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It is hard for me to imagine my father, a career litigator, boasting to his colleagues in Toronto that his son writes about pants. “I’m not sure what my father tells people I do,” I’ll joke. “Maybe he says ‘engineer.’ I hope he says ‘spy.’”
So what is it that I do? I write the Life as a Runway column for The Times’s Styles section. Since April 2015, I regularly go to a location — an event or workplace — and discuss with people the clothes they’ve decided to wear. I write about pants.
Naturally, I like to think there’s more to it. To quote one of my favorite writers on the subject of style, Judith Thurman, “Everyone gets dressed.” That’s universal, but there’s also a city and its people to be explored; and I can think of few less interesting ways to do that than by asking about the literal layers that separate them.
It’s not always easy. One trick to approaching strangers and inquiring about what they’re wearing, I’ve found, is to be Canadian. It helps to be polite, a little embarrassed, a little (and I really stress “little”) funny, a little unassuming. That’s half the ballgame. The other half is editing, which is kissing cousins — let’s be honest: it’s a whole Greek tragedy — with a troublesome thing called taste.
It begins with my editor, Denny Lee, and I, figuring out a place to feature. This week, we looked at a large construction site, which is something we’ve been trying to do for years. After failing to get access to Hudson Yards and 1 Vanderbilt, I reached out to Berlin Rosen, a PR firm that represents developers, and they finessed it with the construction folks at 1 Wall Street.
Once the photographer and I arrive, we need to make some quick decisions: Whom do we feature? I look for looks. But not just beauty, at least as traditionally defined: interesting looks are at least as important as “good” ones. We strive for diversity — age, gender, race, size — but at the same time, I want to be representative of the actual crowd at the Sundance Film Festival, Frieze art fair or Fulton Fish Market. We’re choosing a few of many, always.
“This is not the Fashion Police,” I once told a reporter from Fast Company, when the tech-biz magazine was following the rest of the internet in mocking Tumblr employees we featured in a 2015 column (they took issue with the “pedestrian quality of some choices”). I really believe that. At the same time, I’m clearly making aesthetic decisions. So there’s a tension.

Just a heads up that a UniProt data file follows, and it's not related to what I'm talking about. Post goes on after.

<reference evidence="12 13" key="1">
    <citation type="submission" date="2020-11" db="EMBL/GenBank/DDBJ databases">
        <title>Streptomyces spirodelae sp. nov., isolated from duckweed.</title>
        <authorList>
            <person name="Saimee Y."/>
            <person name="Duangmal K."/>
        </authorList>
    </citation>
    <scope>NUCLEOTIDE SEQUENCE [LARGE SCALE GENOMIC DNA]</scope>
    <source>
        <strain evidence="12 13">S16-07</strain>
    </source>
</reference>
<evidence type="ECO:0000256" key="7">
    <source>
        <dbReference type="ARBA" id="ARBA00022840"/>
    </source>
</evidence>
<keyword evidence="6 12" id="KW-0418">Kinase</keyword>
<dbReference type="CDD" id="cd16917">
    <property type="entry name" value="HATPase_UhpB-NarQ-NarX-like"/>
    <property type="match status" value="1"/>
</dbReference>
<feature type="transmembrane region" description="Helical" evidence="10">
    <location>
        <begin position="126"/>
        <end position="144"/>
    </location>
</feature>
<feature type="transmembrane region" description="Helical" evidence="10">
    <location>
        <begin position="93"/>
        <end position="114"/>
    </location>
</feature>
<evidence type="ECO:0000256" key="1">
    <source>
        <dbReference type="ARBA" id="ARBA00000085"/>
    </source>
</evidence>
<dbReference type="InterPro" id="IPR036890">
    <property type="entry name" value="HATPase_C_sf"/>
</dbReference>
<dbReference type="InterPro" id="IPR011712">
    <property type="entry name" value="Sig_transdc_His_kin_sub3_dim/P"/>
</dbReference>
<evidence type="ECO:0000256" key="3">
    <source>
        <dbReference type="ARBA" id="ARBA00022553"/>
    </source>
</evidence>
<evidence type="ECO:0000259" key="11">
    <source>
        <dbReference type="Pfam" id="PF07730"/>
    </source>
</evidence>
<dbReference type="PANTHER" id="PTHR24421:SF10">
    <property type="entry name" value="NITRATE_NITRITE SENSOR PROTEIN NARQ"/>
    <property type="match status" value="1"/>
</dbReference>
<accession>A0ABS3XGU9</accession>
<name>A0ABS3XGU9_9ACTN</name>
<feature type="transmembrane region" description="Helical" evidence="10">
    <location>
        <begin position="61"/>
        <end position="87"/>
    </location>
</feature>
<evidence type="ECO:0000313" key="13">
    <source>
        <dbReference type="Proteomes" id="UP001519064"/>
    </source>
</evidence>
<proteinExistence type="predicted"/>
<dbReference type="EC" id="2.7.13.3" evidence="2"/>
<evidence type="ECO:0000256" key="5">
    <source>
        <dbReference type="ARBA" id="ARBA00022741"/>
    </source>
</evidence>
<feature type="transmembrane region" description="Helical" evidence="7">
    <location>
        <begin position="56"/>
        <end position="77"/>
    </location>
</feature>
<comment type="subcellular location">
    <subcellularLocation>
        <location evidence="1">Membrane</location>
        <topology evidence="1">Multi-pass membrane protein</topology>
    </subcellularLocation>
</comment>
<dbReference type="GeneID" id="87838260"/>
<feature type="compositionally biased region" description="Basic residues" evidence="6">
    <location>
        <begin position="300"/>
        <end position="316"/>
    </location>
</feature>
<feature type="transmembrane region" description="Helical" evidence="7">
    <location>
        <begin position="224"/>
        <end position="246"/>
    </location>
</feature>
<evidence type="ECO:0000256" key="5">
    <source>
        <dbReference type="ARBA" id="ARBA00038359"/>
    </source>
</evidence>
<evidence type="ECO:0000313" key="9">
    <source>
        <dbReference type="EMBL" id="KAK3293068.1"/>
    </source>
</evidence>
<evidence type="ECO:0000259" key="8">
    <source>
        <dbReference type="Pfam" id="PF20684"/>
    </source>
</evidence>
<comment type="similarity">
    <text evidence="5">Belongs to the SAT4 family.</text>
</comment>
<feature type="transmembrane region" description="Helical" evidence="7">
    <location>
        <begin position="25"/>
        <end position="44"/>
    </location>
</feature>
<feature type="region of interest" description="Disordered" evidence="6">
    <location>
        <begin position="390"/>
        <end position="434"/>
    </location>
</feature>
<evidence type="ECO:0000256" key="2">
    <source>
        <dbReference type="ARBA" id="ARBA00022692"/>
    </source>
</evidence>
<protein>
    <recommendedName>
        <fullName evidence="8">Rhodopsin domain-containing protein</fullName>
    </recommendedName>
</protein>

That push and pull exists throughout the entire process: in the people I choose to include and leave out, in what clothes I interrogate and ignore, in the questions I ask. I have all of three minutes to get the information, to get them to say something interesting, or perhaps funny, but at the same time feel comfortable and to be themselves while I’m standing here with a microphone in their face. The real challenge is to lead them to a place where they’re imparting the essential info on their own, without my drawing it out too much.
All the while, I need to know to clamp down on my own tongue. It can be uncomfortable to wait out the extra beat of silence that gives the subject room to give that the golden nugget of information, but holding back allows the best moments. Also, there’s a danger in overexposing. Our readers are smart; they know what they’re seeing. They have taste.
Finally, there’s the most important step: the editing, once everything’s transcribed. When we featured the old Four Seasons restaurant at Christmas time, Martha Stewart told me that she had always found the room “sexy,” which never made it into the final version. That killed me, but cutting it made room for her anecdote about always getting cookies for her driver, which made the piece. Between Denny’s cuts and mine, I’d wager we lose about three-quarters of the quotes in a given interview.
Working through it recalls the title of one of my favorite collections of poetry: “There’s A Trick With A Knife I’m Learning To Do,” by Michael Ondaatje. Writing is editing. Talking is editing. Seeing too.
A few weeks after I interviewed Martha, I was home in Canada for holidays. After dinner every night, my father retreats to the living room, where he reads The Times. Out of earshot, my stepmother confessed to me that he not only reads my Styles pieces, he cuts them out and saves them.
Later that week, I noticed his dad jeans were a tad baggy and asked if he’d like me to have them tailored. “Get out of here,” he said. But I’m leaving out a couple of words. As in my column, some things are better left unsaid.
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